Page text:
A family tradition, revisited
When my mom was a kid, she coveted these homemade chocolate chip cookies her friend’s mom made regularly. My mom, being a young cookie connoisseur at 7 years, asked for the recipe. Her friend’s mom happily gave it to her, no doubt expecting the young child to lose it within the hour. You can probably see where this is going….
…my mom, in fact, didn’t lose the recipe. Some would probably say that this was just luck, a roll of the dice, that my mom holding onto the recipe just happened by chance. However, I would argue that at a young age, my mom knew that there was something special about these cookies. My mom held onto the special cookie until adulthood, and made the recipe over and over. That cookie recipe became a recipe that we often went through together when I was a young child. She started me young, I suppose, making sure that we made that recipe so much that I had it memorized by the time I started high school. In college, I would bake these cookies eagerly (milkshakes are not what brings all the boys to the yard) for my friends, who were impressed that I was making homemade cookies instead of the break and bake variety so popular among my fellow millennials. Even now, that cookie recipe is still my favorite, and it has turned into a family classic. Once, my uncle and I stayed up all night together baking a triple batch of these chocolate chip cookies so he could take them home to California with him on his 5am flight. We finished baking them all moments before he had to catch a fast cab to the airport. The cookies were shoved into a bag, still hot, and he when he finally opened the bag on the plane, heads turned and people stared trying to figure out who had captured the delicious aroma of baking cookies on a 5 hour, 5am flight. I’ll take that as a win.
Now, you’re right in assuming that those cookies are not paleo, and are definitely not filled with ingredients that are even remotely healthy. They are filled with all the bad things that we are programmed to love, but are definitely terrible for health, longevity, and our waistlines. This isn’t to say that I don’t make these cookies for myself still as an occasional treat, but I don’t enjoy them now as much as I used to knowing that these cookies might as well be called grain-bombs for the havoc the wreak on my stomach.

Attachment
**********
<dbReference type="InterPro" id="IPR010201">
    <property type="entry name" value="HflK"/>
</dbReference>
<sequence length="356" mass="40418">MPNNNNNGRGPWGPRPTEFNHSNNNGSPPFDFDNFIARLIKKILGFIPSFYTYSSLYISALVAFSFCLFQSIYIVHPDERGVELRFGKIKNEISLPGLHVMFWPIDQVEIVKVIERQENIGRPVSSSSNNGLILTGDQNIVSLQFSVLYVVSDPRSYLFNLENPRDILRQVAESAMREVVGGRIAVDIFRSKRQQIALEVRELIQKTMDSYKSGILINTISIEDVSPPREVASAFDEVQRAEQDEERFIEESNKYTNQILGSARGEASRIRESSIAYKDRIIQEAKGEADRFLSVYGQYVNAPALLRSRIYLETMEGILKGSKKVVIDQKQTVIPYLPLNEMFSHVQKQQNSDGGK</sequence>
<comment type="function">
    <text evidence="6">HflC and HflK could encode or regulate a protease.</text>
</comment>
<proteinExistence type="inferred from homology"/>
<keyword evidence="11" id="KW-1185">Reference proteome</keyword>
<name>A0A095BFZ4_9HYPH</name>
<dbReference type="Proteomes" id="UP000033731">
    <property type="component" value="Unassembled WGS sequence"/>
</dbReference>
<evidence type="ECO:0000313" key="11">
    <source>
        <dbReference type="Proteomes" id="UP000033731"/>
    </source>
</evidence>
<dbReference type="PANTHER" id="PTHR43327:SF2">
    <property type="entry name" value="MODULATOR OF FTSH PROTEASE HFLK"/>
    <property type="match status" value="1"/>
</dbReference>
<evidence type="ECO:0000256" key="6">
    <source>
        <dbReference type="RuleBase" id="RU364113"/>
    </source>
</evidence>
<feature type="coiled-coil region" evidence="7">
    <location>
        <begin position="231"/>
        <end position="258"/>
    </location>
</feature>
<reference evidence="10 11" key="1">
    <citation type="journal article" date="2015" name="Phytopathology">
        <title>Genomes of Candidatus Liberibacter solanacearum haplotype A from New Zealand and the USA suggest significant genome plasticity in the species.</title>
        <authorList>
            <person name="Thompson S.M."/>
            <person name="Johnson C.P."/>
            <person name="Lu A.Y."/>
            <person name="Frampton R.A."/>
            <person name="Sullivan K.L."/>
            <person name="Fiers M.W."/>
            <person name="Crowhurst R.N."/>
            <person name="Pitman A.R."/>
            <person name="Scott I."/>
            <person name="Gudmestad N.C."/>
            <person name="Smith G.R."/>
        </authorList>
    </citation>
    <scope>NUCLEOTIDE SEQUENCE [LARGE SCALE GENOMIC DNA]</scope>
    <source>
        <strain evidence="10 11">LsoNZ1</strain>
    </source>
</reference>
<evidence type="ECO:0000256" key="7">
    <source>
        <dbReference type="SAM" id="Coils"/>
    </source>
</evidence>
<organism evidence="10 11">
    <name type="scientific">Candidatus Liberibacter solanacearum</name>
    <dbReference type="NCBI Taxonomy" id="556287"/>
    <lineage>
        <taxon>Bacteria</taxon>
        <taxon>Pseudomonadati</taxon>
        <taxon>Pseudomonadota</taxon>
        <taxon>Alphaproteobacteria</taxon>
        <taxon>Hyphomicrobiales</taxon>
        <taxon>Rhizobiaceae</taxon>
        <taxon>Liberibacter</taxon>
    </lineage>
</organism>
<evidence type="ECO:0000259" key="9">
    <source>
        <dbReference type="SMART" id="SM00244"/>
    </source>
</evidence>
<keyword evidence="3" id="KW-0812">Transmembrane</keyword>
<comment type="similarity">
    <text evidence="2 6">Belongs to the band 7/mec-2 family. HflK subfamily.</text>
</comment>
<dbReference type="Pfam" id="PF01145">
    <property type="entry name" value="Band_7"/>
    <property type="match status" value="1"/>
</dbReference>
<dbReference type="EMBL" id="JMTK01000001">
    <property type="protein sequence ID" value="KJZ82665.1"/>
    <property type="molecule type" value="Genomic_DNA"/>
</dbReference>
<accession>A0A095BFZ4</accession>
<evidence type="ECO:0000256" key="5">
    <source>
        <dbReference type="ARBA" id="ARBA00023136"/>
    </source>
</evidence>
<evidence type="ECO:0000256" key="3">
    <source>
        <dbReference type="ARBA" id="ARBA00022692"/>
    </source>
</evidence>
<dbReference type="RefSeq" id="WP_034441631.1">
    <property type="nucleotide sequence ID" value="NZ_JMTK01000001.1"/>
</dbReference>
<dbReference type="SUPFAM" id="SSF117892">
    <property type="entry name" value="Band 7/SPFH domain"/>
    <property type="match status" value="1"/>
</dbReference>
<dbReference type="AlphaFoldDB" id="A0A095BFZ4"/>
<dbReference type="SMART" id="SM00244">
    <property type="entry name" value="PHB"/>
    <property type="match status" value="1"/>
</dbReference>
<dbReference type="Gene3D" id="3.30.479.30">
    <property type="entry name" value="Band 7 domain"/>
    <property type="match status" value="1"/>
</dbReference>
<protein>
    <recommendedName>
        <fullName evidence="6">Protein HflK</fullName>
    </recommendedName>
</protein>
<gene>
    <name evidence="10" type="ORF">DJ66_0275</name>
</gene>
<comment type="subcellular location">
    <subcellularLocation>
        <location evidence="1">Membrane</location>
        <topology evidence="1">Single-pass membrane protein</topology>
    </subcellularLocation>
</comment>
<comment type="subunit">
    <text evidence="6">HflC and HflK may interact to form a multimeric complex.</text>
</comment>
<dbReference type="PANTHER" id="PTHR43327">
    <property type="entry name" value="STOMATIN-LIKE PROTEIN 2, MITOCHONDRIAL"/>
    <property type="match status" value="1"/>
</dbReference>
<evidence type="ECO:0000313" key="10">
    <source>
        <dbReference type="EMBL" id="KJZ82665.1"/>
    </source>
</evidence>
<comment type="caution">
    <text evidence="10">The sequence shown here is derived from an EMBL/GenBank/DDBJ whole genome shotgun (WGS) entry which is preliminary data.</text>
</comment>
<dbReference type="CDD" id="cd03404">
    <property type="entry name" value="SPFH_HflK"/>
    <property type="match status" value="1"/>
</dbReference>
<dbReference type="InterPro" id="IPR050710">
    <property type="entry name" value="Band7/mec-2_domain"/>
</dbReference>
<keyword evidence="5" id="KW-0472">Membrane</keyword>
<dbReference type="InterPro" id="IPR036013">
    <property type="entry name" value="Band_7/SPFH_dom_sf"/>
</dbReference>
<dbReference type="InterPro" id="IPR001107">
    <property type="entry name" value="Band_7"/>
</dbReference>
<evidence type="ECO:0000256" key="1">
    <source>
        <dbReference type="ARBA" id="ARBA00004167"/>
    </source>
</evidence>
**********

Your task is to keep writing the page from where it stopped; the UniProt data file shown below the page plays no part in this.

So this is why, I have finally developed a chocolate chip cookie recipe that is not only paleo and primal friendly, but rivals the recipe that my mom and I both lovingly obsessed over as children. (And adults!) It took me over a year to figure out, but guess what? This time, there are no grains, refined sugars, or Crisco allowed.
best ever paleo chocolate chip cookies
Makes 1 dozen large cookies
- 3 eggs
- 3 tbsp. butter, room temperature
- ½ cup coconut oil, measured at room temperature (solid)
- 1 tsp. vanilla
- ½ cup coconut sugar
- ¼ tsp. Himalayan pink sea salt
- 1 ½ cups white rice flour *
- 1 cup finely ground cashew flour OR 1 cup almond flour
- 1 cup rounded dark chocolate chips (Enjoy life are dairy free)
- 1 tsp. baking powder
- 1 tsp. baking soda
- Preheat oven to 350 degrees.
- Cream eggs, butter, coconut sugar, vanilla, and salt in a bowl with a mixer.
- Melt solid coconut oil, being careful not to burn or scald. Add to wet ingredient mixture and blend until well incorporated.
- Add ¼ cup of the white rice flour and mix well. Add ¼ a cup of nut flour while continuing to mix. Alternate between rice flour and nut flour until full amounts have been added to the mixture. Add in baking soda and baking powder and stir well.
- Fold in chocolate chips.
- Grease baking sheet and place balls of cookie dough, about 4 inches across, evenly on sheets.
- Place cookies on the top rack and bake for approximately 12 minutes, or until golden.
- Remove from oven and let cool before eating.
*White rice is technically a grain, but is the only grain that is sometimes accepted in the paleo community. Although it does have a higher carbohydrate content and does not contain much nutritional value, white rice is accepted within the community as a “sometimes food” because it doesn’t contain the negative compounds that other grains do. (#teamwhiterice) Including white rice in a diet is completely up to the individual, but here are some good articles that explain this concept much better than I do:
White rice explained by Primal Toad
White rice explained by Mark's Daily Apple